Product Reviews

Mama’s Fire Sauces

This product was tested and reviewed by Vivian of Let’s Try These….

When Lis asked me if I would be willing to do a product review on hot sauce I was excited. We don’t mind heat in our household, but we like the heat to be more of a background to the flavor; we don’t just want our mouths left with a burn.

Mama’s Fire graciously sent me each of their products to review: Mama’s Fire Tibetan Hot Sauce and their Tibetan BBQ Sauce. Mama’s Fire is making its way to some select stores but most of us will have to rely on their website for ordering. Prices are reasonable if you exclude the price of shipping. They do, however, offer a deal with shipping purchasing more than one item.

  • Hot sauce Product Info:
  • 1 jar – 13.7 oz (388g)
  • $6.25 USD + $5.85 S & H
  • (Order two bottles and pay shipping for the price of one!)
  • BBQ Sauce Product Info:
  • 1 jar – 13.7 oz (388g)
  • $6.25 USD + $5.85 S & H
  • (Order two bottles and pay shipping for the price of one!)

As I was unfamiliar with their product I went to their website to find out what I would (should) experience. To quote them “All ingredients are fresh and grown in the region. They are flash cooked in expeller-pressed Canola oil, bringing out the sweet, smoky flavors of the onion and garlic. The ginger provides an electric spice route fire that joins with the heat from the chilies to create a blissful and unique flavour that smoulders gently on the tongue.

All batches of Mama’s Fire are infused with the good wishes of the sauce’s makers. Chanting incantations called mantra, the makers envoke the compassion of Padmasambhava, a legendary saint that brought Buddhism to Tibet.
Mama’s Fire is a cottage industry run and supported by the Sacred Works Project.”

I’m all for a product that gives back to the community so they had bonus points starting off from me! Still, the product has to taste good or else consumers just won’t buy it.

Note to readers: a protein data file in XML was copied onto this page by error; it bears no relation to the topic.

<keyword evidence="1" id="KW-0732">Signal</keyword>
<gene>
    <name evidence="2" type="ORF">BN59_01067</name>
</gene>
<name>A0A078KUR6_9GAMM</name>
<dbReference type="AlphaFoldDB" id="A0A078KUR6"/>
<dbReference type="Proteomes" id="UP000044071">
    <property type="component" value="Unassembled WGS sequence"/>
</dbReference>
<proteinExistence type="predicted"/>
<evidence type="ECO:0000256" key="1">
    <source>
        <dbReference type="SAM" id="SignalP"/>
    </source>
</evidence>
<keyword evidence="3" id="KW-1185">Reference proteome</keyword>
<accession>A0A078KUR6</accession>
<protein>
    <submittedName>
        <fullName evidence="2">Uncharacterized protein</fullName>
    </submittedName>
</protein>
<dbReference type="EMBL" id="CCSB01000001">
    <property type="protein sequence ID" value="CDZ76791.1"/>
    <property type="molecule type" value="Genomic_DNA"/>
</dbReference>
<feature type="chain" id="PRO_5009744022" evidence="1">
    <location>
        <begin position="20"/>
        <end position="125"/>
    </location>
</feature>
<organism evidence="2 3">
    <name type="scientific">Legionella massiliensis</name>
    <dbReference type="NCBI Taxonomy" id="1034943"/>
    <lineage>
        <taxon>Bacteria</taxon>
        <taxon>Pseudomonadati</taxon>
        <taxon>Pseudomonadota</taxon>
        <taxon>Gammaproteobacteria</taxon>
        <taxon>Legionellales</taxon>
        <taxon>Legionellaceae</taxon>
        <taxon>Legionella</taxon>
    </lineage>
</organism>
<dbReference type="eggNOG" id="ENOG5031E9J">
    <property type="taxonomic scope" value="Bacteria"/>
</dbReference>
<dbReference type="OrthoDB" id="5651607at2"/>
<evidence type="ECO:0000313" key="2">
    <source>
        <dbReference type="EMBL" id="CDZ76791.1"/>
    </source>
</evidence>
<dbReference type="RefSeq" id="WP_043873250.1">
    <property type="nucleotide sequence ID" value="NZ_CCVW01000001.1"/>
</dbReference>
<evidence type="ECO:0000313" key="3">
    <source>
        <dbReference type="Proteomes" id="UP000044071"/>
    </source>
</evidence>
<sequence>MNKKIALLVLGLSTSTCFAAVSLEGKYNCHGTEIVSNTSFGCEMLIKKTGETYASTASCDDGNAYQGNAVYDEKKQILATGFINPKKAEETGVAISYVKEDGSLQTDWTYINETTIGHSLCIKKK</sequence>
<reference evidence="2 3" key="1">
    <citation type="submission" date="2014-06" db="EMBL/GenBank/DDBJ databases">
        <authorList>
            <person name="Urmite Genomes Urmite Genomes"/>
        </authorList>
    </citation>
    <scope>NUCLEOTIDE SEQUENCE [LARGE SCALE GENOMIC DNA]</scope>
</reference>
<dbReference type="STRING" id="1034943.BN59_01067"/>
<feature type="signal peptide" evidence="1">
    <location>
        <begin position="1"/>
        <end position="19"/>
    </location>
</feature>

I invited family over to help give the BBQ sauce a try. First taste, straight from the bottle, and we all had the same sense of tasting a sauce that had a slight resemblance to Arby’s sauce. Surprisingly, it had very little heat to it. In fact, some of the more heat thrill seekers I know felt that it had a zero heat factor. We wanted to let the product shine on its own so we used it simply as a BBQ sauce for chicken wings. My husband felt that the sauce lacked depth to it and was more liquid than sauce. It gave the chicken some nice color but most of us were left wondering where the sauce was. The product ended up with mixed reviews. Several people complained about its overall lack of flavor, while others thought it was a good mild sauce.

My next challenge was to use the Tibetan Hot sauce. It looks a lot like Tahini paste, with about the same consistency only it has red pepper flakes throughout it. Sesame is one of the primary ingredients of their hot sauce so that explained the similarities. With its strong nutty flavor I thought it would work great in a Thai peanut sauce but found the nut flavors to be too overwhelming and no one was pleased with the recipe. I then used it straight from the bottle spread on to a tortilla wrap. I filled the wrap with an Asian broccoli slaw and some grilled chicken. This is where the Hot sauce truly shined! There was just the slight acidic taste of the slaw that blended well with the nuttiness of the hot sauce. I still think it will be a wonderful addition to any Thai or Asian recipe but it will take a bit of experimentation.

In the end, I would have to give the BBQ Sauce a rating of average… nothing special, but nothing horrible either. The Hot Sauce would get an “almost great” rating. As I write this I’m thinking in my head that this sauce would likely make an amazing addition to hummus! If you like to use sesame oil and red chili peppers than I would say this would be an excellent addition to your kitchen.

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